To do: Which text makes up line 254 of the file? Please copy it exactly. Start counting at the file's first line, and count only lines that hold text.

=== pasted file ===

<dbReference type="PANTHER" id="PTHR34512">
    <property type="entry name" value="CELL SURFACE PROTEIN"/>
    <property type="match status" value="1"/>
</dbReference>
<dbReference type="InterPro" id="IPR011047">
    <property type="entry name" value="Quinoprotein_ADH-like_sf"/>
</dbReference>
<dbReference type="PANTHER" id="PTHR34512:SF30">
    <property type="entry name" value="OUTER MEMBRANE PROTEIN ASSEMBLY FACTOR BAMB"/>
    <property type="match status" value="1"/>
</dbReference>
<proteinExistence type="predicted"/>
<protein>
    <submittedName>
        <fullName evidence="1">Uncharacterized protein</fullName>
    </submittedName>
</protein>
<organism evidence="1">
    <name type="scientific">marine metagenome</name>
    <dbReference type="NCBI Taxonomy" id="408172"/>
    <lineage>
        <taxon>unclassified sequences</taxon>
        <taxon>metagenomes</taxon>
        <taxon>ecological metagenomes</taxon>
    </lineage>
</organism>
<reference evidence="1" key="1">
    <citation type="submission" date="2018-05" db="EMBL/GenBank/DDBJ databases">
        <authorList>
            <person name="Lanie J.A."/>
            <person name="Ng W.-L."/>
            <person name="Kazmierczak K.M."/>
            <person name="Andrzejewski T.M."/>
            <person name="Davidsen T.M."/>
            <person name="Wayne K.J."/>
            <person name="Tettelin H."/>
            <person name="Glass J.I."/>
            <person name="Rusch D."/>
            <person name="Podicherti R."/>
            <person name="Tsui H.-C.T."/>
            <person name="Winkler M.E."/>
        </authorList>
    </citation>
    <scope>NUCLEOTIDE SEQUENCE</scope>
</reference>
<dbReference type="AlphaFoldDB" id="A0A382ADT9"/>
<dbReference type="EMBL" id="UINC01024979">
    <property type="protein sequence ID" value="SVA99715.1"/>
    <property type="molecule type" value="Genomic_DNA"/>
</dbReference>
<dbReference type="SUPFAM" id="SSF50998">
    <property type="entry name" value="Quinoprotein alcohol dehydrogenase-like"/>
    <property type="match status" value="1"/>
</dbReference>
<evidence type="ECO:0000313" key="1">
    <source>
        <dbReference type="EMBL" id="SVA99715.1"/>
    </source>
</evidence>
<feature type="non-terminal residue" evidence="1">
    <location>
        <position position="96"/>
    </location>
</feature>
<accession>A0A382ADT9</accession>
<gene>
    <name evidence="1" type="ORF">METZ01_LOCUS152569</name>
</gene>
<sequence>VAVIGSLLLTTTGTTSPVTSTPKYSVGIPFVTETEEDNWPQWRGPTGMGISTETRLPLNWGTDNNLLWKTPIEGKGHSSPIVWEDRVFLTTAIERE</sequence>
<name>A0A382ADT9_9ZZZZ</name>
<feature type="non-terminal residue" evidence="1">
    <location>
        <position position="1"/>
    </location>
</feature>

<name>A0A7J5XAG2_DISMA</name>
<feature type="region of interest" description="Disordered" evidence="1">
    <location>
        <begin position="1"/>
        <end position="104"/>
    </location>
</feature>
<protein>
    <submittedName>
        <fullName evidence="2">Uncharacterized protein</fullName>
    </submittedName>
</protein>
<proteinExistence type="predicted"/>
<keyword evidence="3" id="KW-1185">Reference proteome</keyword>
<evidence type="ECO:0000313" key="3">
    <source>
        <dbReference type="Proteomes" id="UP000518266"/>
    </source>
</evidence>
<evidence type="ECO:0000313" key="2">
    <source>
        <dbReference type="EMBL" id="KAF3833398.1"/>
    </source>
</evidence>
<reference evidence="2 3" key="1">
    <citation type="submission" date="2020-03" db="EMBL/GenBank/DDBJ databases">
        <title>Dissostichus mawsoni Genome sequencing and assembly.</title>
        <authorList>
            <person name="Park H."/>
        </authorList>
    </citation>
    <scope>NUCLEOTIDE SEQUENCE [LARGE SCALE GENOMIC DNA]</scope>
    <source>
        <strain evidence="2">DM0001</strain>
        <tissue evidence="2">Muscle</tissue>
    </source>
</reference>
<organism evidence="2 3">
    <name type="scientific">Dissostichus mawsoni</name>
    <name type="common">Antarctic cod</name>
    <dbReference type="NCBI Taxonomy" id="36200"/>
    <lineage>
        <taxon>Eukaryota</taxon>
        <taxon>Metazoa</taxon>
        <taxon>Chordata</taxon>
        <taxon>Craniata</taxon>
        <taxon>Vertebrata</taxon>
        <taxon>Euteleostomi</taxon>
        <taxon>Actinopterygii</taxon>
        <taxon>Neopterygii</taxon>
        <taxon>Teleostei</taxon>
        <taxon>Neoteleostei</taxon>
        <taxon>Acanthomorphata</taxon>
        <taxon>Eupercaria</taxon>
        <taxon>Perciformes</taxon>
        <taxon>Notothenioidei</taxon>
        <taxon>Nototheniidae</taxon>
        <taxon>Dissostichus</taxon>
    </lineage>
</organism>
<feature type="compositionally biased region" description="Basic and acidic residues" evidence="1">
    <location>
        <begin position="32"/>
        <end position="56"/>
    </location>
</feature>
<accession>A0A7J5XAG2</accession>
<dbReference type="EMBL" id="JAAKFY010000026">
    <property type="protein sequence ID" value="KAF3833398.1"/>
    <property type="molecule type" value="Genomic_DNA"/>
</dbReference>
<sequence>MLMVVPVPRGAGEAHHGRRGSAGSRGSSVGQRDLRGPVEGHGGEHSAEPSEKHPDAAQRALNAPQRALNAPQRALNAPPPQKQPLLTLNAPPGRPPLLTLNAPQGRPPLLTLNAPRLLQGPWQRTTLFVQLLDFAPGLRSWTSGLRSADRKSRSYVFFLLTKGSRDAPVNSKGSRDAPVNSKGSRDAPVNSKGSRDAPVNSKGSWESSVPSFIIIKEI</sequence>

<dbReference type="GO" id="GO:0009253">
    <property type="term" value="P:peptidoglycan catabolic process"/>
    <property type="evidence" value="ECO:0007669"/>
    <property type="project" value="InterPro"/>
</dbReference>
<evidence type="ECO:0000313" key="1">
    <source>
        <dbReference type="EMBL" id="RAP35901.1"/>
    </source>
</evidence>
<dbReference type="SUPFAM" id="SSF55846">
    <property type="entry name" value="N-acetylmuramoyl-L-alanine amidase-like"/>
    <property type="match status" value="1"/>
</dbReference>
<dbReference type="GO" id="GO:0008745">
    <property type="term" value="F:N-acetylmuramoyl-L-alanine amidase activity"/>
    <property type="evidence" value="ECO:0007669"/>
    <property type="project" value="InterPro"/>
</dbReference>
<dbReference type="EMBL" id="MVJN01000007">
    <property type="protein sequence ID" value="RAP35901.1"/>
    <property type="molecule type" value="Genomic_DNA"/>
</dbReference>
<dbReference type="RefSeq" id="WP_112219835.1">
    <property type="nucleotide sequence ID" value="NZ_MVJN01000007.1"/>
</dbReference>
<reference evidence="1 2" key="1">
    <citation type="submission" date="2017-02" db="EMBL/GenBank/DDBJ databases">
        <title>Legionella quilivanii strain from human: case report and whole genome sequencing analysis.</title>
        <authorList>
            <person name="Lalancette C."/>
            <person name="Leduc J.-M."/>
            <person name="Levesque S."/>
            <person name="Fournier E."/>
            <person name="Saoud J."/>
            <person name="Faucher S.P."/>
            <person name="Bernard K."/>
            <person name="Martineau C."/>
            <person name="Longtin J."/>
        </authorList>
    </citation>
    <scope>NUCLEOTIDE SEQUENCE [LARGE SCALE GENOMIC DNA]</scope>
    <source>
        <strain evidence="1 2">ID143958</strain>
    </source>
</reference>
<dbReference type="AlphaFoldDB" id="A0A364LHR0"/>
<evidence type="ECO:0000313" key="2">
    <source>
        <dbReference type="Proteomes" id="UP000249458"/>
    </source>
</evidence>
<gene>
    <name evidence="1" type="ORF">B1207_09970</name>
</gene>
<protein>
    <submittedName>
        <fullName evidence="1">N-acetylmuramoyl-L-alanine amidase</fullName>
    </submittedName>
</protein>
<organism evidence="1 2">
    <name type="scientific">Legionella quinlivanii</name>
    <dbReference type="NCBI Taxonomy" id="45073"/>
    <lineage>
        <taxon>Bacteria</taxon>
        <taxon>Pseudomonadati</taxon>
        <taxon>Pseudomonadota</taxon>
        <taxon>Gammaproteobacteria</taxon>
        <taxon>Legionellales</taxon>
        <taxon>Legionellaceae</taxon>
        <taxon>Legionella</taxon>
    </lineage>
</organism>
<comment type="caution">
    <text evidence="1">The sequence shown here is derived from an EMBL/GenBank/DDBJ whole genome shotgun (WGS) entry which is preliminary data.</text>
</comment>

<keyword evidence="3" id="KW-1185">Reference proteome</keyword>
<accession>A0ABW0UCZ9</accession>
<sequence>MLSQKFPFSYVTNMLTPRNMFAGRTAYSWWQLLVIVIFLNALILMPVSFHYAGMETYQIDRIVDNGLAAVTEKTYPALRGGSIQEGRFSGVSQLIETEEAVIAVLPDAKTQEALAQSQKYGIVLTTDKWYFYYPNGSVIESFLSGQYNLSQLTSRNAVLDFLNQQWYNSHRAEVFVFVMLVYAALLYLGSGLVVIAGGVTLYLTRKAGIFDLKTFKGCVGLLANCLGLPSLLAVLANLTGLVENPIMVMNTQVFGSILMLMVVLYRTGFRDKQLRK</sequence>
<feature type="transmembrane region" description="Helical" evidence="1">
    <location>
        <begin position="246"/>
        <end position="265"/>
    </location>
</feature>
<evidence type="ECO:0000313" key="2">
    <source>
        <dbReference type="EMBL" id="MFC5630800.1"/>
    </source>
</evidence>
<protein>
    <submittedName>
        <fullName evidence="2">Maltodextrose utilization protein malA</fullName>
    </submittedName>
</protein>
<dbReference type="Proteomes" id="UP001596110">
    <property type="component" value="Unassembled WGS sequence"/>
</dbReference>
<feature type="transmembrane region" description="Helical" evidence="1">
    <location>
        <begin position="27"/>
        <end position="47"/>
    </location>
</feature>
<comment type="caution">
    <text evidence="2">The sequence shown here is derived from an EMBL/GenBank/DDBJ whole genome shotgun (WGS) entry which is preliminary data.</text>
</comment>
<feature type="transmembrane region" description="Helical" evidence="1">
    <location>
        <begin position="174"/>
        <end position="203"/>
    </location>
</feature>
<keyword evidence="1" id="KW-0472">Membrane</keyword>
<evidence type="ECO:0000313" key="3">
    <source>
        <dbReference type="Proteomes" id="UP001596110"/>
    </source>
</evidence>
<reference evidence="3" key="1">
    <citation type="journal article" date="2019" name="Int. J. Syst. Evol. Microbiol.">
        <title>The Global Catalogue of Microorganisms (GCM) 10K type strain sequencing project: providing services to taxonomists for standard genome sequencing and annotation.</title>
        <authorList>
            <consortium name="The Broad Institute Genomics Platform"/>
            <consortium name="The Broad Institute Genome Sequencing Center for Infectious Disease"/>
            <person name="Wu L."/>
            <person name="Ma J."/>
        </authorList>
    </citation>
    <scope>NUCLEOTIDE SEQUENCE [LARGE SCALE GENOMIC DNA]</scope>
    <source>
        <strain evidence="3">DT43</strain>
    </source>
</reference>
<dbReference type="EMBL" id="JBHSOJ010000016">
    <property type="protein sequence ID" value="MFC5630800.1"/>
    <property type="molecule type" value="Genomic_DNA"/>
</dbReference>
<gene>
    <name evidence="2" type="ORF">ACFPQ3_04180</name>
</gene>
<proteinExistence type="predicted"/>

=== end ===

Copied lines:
</comment>